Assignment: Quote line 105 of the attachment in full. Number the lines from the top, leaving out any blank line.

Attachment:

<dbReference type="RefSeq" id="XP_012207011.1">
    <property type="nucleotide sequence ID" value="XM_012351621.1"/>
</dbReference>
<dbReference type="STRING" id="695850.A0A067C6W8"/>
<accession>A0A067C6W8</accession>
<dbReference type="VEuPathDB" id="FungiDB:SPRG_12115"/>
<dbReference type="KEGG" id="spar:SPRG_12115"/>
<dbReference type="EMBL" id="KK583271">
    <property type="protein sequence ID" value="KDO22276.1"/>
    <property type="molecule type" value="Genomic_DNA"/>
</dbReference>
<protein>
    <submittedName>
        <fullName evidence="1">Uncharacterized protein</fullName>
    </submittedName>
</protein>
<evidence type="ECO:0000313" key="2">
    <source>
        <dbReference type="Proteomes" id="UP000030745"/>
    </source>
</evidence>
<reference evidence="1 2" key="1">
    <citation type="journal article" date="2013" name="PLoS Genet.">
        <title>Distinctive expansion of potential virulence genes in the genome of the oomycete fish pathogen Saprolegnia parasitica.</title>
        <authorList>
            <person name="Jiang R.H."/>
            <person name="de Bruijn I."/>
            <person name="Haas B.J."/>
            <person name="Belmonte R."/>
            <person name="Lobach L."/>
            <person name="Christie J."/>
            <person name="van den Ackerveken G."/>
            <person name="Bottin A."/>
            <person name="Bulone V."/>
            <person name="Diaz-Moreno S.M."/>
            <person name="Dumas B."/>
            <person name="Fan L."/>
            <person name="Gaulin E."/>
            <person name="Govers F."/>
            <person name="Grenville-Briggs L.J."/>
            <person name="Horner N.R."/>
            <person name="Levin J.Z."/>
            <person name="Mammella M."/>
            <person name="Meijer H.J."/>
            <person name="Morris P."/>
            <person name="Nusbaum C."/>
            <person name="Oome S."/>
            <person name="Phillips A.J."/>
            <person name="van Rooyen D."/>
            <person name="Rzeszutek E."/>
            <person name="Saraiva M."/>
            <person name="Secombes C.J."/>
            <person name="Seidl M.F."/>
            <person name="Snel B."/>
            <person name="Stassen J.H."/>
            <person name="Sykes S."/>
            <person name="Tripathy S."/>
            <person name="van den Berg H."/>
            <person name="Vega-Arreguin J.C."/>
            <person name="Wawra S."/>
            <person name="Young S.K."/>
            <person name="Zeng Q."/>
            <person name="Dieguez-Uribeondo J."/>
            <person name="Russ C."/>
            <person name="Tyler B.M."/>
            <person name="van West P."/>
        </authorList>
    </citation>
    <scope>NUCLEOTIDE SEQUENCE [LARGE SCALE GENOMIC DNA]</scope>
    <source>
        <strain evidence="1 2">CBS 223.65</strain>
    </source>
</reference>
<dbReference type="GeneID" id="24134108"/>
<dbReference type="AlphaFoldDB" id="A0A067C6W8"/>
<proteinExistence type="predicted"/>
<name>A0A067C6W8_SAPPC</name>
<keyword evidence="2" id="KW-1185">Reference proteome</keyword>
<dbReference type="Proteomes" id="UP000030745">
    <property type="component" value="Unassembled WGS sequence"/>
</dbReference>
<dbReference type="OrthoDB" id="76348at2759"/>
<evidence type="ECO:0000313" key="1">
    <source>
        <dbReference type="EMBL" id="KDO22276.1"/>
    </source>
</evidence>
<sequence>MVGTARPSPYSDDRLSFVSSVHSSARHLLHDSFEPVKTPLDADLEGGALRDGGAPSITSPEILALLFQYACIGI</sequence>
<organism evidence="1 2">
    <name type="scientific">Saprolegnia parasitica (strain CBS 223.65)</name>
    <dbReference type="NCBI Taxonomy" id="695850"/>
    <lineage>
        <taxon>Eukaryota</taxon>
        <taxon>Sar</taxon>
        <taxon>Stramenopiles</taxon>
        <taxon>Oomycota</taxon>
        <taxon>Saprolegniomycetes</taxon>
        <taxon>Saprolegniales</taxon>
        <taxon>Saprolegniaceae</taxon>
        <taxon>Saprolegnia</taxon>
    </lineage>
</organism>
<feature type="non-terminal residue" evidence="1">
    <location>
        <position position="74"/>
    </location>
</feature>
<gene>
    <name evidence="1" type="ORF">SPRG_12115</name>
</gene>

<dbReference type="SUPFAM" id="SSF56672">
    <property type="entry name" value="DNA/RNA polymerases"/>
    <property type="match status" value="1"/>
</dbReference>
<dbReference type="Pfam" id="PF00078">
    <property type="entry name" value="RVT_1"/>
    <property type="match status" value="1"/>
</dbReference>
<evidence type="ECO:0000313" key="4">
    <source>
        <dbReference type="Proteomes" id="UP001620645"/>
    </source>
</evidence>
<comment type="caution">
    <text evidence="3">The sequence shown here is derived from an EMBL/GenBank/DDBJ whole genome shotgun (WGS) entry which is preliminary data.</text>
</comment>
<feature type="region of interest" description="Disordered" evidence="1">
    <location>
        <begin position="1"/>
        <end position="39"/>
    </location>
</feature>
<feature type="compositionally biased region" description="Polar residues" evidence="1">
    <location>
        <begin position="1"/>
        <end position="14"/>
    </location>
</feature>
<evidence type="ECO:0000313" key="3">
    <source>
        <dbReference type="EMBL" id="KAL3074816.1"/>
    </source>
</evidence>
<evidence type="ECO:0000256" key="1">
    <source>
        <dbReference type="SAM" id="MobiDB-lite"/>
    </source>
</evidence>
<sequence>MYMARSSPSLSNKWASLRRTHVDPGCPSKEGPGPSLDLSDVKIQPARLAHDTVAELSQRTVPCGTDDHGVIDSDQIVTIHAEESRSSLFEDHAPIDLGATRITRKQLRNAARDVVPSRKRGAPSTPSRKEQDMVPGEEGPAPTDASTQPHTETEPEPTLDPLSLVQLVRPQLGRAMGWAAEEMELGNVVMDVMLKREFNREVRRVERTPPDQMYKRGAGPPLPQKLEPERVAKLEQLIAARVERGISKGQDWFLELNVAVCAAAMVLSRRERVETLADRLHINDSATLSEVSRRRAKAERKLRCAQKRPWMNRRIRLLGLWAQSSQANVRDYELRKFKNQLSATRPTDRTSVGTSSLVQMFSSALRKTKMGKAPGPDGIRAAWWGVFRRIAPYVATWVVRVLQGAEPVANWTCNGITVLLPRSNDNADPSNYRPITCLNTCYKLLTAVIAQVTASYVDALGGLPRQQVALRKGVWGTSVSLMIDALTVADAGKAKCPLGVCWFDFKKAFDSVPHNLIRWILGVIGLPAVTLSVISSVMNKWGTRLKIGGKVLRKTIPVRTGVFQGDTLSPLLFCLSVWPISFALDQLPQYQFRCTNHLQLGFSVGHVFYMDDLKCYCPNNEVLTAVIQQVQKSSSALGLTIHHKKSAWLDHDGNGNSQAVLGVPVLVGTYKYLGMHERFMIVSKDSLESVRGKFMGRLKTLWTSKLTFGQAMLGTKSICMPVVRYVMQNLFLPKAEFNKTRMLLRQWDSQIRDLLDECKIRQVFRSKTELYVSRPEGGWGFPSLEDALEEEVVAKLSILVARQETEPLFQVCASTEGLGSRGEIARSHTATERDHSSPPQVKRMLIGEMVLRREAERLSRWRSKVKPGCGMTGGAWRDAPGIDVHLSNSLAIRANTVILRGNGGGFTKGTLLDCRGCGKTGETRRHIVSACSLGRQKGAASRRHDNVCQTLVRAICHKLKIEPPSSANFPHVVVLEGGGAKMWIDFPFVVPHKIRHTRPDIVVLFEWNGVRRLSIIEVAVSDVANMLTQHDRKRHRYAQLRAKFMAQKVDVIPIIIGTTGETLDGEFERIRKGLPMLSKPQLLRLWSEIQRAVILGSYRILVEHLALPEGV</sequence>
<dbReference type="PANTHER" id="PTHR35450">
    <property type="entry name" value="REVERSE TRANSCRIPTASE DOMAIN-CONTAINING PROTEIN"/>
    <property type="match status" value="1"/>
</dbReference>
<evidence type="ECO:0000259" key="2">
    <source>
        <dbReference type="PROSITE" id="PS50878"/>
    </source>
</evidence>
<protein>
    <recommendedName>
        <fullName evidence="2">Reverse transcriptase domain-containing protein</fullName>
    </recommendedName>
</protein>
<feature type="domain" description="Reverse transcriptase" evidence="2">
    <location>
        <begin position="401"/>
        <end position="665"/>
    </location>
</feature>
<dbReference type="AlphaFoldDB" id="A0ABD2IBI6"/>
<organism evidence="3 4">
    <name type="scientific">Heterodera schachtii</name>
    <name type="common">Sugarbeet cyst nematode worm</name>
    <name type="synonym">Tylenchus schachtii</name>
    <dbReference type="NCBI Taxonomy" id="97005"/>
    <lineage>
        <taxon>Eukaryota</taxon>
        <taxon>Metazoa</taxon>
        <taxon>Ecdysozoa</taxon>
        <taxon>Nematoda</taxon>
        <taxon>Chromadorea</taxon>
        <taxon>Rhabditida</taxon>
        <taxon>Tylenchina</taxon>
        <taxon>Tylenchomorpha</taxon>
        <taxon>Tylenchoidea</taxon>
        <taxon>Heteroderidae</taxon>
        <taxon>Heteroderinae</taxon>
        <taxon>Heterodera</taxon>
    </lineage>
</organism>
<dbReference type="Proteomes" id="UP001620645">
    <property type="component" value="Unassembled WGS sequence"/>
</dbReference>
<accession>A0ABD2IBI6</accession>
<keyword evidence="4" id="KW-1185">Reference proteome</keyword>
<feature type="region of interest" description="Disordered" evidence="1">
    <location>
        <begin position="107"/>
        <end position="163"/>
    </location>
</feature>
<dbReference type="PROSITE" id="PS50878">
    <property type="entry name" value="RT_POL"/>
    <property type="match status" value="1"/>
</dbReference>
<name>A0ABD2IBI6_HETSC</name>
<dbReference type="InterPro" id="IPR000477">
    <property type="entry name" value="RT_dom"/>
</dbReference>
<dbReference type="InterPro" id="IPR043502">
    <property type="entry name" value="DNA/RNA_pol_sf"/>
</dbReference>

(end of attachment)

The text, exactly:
        <position position="74"/>